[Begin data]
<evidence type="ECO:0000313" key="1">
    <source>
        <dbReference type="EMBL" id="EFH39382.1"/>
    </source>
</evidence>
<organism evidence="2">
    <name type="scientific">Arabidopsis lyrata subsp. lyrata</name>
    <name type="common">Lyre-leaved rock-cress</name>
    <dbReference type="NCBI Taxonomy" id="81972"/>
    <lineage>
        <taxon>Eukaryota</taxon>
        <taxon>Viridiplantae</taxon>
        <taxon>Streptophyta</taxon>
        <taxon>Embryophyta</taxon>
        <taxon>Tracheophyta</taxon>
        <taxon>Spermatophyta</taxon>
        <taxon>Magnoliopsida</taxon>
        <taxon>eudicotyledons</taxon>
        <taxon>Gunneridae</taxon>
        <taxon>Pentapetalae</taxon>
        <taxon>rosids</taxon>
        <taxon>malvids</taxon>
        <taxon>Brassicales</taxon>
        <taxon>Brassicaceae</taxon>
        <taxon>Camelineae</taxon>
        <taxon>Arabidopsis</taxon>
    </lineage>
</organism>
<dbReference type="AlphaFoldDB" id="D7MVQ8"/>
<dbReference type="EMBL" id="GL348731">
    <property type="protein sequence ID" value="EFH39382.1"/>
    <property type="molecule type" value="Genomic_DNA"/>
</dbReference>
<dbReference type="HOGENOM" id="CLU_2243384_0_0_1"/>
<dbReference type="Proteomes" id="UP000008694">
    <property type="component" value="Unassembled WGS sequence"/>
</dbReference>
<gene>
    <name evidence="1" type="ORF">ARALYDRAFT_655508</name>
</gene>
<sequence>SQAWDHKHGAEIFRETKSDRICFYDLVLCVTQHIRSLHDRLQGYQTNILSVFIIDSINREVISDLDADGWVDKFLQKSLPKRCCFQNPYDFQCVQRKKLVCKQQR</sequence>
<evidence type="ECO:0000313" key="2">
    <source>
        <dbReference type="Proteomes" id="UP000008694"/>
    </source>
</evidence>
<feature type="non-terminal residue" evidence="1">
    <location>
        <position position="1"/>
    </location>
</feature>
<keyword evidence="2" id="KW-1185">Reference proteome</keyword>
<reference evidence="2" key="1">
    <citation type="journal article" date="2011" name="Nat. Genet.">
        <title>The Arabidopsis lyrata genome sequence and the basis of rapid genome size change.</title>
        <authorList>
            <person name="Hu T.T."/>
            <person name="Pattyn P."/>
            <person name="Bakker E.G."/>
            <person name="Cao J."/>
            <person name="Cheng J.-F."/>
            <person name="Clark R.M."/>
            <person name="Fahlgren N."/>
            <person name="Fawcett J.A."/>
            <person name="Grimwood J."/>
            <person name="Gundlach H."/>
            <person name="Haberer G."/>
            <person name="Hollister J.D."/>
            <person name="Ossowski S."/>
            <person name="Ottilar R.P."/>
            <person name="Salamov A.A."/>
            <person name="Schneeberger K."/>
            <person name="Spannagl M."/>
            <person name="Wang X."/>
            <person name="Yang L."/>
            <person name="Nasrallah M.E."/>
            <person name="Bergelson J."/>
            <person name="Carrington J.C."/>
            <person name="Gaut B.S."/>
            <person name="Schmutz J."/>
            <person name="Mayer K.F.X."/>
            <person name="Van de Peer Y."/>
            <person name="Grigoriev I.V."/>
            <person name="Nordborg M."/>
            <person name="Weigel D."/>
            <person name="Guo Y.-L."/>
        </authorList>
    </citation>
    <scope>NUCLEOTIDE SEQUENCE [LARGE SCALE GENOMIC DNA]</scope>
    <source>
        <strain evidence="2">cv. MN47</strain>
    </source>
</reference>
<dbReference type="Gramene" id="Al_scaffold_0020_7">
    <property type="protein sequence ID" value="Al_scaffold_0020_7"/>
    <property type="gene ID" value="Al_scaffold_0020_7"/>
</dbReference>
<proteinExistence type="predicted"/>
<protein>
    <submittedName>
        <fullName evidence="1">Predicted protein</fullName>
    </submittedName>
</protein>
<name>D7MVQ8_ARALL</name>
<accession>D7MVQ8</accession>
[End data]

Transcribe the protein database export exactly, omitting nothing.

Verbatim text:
<evidence type="ECO:0000313" key="1">
    <source>
        <dbReference type="EMBL" id="EFH39382.1"/>
    </source>
</evidence>
<organism evidence="2">
    <name type="scientific">Arabidopsis lyrata subsp. lyrata</name>
    <name type="common">Lyre-leaved rock-cress</name>
    <dbReference type="NCBI Taxonomy" id="81972"/>
    <lineage>
        <taxon>Eukaryota</taxon>
        <taxon>Viridiplantae</taxon>
        <taxon>Streptophyta</taxon>
        <taxon>Embryophyta</taxon>
        <taxon>Tracheophyta</taxon>
        <taxon>Spermatophyta</taxon>
        <taxon>Magnoliopsida</taxon>
        <taxon>eudicotyledons</taxon>
        <taxon>Gunneridae</taxon>
        <taxon>Pentapetalae</taxon>
        <taxon>rosids</taxon>
        <taxon>malvids</taxon>
        <taxon>Brassicales</taxon>
        <taxon>Brassicaceae</taxon>
        <taxon>Camelineae</taxon>
        <taxon>Arabidopsis</taxon>
    </lineage>
</organism>
<dbReference type="AlphaFoldDB" id="D7MVQ8"/>
<dbReference type="EMBL" id="GL348731">
    <property type="protein sequence ID" value="EFH39382.1"/>
    <property type="molecule type" value="Genomic_DNA"/>
</dbReference>
<dbReference type="HOGENOM" id="CLU_2243384_0_0_1"/>
<dbReference type="Proteomes" id="UP000008694">
    <property type="component" value="Unassembled WGS sequence"/>
</dbReference>
<gene>
    <name evidence="1" type="ORF">ARALYDRAFT_655508</name>
</gene>
<sequence>SQAWDHKHGAEIFRETKSDRICFYDLVLCVTQHIRSLHDRLQGYQTNILSVFIIDSINREVISDLDADGWVDKFLQKSLPKRCCFQNPYDFQCVQRKKLVCKQQR</sequence>
<evidence type="ECO:0000313" key="2">
    <source>
        <dbReference type="Proteomes" id="UP000008694"/>
    </source>
</evidence>
<feature type="non-terminal residue" evidence="1">
    <location>
        <position position="1"/>
    </location>
</feature>
<keyword evidence="2" id="KW-1185">Reference proteome</keyword>
<reference evidence="2" key="1">
    <citation type="journal article" date="2011" name="Nat. Genet.">
        <title>The Arabidopsis lyrata genome sequence and the basis of rapid genome size change.</title>
        <authorList>
            <person name="Hu T.T."/>
            <person name="Pattyn P."/>
            <person name="Bakker E.G."/>
            <person name="Cao J."/>
            <person name="Cheng J.-F."/>
            <person name="Clark R.M."/>
            <person name="Fahlgren N."/>
            <person name="Fawcett J.A."/>
            <person name="Grimwood J."/>
            <person name="Gundlach H."/>
            <person name="Haberer G."/>
            <person name="Hollister J.D."/>
            <person name="Ossowski S."/>
            <person name="Ottilar R.P."/>
            <person name="Salamov A.A."/>
            <person name="Schneeberger K."/>
            <person name="Spannagl M."/>
            <person name="Wang X."/>
            <person name="Yang L."/>
            <person name="Nasrallah M.E."/>
            <person name="Bergelson J."/>
            <person name="Carrington J.C."/>
            <person name="Gaut B.S."/>
            <person name="Schmutz J."/>
            <person name="Mayer K.F.X."/>
            <person name="Van de Peer Y."/>
            <person name="Grigoriev I.V."/>
            <person name="Nordborg M."/>
            <person name="Weigel D."/>
            <person name="Guo Y.-L."/>
        </authorList>
    </citation>
    <scope>NUCLEOTIDE SEQUENCE [LARGE SCALE GENOMIC DNA]</scope>
    <source>
        <strain evidence="2">cv. MN47</strain>
    </source>
</reference>
<dbReference type="Gramene" id="Al_scaffold_0020_7">
    <property type="protein sequence ID" value="Al_scaffold_0020_7"/>
    <property type="gene ID" value="Al_scaffold_0020_7"/>
</dbReference>
<proteinExistence type="predicted"/>
<protein>
    <submittedName>
        <fullName evidence="1">Predicted protein</fullName>
    </submittedName>
</protein>
<name>D7MVQ8_ARALL</name>
<accession>D7MVQ8</accession>